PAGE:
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Wales player ratings vs Ireland | 2024 Guinness Six Nations

By Daniel Gallan
Rio Dyer of Wales reacts after conceding a try during the Guinness Six Nations Rugby Championship match between Ireland and Wales at Aviva Stadium in Dublin. (Photo By Ramsey Cardy/Sportsfile via Getty Images)

Even Welsh fans must admit that a defeat, and a comfortable one at that, was the most likely outcome at the Aviva. But the result won’t be the reason those supporters will wake up tomorrow with a frown on their face.

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This was a largely toothless show. An inept performance that spluttered along without ever threatening to go anywhere. Of course that is largely down to Ireland’s might – both through the phases and in the set-piece – but there just seemed to be a lack of intensity, a lack of class, a lack of zest from too many in red. Some decent scramble defence in the first half meant this wasn’t the blowout it might have been but that will be small consolation.

15 – Cameron Winnett – 5
Solid when asked to tackle, he also showed some quality when rising high to win the ball in the air. Ran from deep on the few occasions he was offered some space. He certainly looks the part at this level.

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14 – Josh Adams – 3
Scrambled on defence and offered a release with a big right boot. His leading role in the blitz defence meant he missed as many tackles as he made. Replaced by Mason Grady on 57 minutes.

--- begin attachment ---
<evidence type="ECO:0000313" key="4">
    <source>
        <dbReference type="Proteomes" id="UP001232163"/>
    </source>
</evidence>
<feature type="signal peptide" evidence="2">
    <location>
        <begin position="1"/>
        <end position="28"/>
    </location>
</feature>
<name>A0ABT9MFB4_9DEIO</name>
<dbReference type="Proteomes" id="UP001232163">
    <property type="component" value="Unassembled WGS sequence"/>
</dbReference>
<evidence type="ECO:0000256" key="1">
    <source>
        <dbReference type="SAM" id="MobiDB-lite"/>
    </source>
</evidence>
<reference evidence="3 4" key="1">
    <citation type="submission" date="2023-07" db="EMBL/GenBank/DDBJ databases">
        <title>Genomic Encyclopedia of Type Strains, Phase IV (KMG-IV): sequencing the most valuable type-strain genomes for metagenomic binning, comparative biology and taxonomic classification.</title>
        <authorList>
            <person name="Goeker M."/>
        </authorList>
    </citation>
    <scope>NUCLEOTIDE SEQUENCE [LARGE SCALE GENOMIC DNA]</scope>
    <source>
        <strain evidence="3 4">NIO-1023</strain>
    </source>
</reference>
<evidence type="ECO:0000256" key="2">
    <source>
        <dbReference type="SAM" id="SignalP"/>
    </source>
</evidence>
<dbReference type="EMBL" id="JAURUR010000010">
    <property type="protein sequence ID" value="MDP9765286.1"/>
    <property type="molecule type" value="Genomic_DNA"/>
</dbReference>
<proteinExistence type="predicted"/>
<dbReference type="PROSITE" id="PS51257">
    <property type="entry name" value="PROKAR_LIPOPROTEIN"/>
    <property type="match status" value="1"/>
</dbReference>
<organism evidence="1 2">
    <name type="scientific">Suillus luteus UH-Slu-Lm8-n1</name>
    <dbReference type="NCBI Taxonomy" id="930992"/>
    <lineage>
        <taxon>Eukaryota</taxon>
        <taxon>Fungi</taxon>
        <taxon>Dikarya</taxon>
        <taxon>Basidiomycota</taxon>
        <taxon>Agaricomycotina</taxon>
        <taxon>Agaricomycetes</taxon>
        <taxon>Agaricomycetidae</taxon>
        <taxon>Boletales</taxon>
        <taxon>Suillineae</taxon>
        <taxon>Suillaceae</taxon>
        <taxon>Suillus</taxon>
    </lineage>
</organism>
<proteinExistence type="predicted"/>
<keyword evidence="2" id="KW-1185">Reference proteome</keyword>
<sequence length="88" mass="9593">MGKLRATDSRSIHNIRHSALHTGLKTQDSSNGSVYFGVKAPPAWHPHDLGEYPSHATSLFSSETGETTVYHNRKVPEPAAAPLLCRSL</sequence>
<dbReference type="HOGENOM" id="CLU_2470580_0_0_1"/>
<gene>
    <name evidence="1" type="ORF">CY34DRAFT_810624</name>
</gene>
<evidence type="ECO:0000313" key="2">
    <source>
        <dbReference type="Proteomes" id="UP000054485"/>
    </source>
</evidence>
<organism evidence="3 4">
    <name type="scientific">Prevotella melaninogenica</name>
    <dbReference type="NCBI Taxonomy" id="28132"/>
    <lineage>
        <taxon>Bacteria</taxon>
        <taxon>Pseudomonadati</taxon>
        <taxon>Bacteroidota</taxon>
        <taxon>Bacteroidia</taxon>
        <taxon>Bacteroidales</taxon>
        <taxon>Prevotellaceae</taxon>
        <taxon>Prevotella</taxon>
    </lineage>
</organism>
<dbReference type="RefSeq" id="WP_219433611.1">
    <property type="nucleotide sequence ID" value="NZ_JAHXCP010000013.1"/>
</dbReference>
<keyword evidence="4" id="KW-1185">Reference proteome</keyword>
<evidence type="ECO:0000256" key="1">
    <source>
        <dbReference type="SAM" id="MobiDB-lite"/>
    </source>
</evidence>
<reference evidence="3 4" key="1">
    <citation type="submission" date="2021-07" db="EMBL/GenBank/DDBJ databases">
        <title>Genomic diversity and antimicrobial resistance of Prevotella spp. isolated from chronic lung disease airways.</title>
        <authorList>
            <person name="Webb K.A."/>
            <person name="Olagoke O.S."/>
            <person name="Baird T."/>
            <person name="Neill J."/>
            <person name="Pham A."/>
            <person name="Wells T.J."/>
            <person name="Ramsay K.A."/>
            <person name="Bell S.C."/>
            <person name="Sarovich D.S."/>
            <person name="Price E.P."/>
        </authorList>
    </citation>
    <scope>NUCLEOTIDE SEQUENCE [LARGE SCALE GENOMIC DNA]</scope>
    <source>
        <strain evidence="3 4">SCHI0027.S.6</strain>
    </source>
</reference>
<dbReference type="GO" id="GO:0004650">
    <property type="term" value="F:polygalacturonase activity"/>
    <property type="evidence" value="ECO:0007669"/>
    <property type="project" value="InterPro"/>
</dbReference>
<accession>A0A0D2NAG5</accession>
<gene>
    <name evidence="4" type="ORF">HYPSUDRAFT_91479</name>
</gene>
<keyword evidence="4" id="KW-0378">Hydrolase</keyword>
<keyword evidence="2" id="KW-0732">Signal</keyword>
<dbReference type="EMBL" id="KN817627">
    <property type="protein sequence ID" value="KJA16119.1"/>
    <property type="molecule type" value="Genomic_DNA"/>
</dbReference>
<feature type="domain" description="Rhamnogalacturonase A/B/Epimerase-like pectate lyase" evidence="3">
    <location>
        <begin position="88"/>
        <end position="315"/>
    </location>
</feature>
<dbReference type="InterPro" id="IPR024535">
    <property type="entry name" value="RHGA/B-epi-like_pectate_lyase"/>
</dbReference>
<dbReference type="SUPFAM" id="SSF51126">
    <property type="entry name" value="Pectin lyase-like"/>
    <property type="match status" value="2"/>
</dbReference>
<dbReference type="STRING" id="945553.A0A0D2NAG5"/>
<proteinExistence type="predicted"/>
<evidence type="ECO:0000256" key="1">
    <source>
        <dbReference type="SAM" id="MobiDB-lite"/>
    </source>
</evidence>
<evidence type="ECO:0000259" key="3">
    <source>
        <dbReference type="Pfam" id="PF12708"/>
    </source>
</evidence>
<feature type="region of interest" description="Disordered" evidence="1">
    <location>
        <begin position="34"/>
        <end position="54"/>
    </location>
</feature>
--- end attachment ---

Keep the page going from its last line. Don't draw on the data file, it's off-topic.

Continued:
13 – George North – 6
Robust in the tackle, his size in midfield was noticeable. Just as it was against England two weeks ago, he looked like the only Welsh back with enough grunt on the charge to punch a hole in the opposition’s defence.

Match Summary

1
Penalty Goals
0
4
Tries
1
4
Conversions
0
0
Drop Goals
0
159
Carries
126
12
Line Breaks
1
10
Turnovers Lost
8
4
Turnovers Won
3

12 – Nick Tompkins – 2
Just not enough power when it mattered. Kept getting battered by Bundee Aki and, with ball in hand, made life difficult for North on his outside. Started well with some swift scrambling defence, but as the game went on he faded. Every time Ireland charged towards his channel they seemed to breeze through it.

11 – Rio Dyer – 3
It might seem like a tough score given he barely did anything wrong. One smart run off his wing and against the grain late in the first half offered a short pop-pass from Sam Costelow’s shoulder, but that was about it.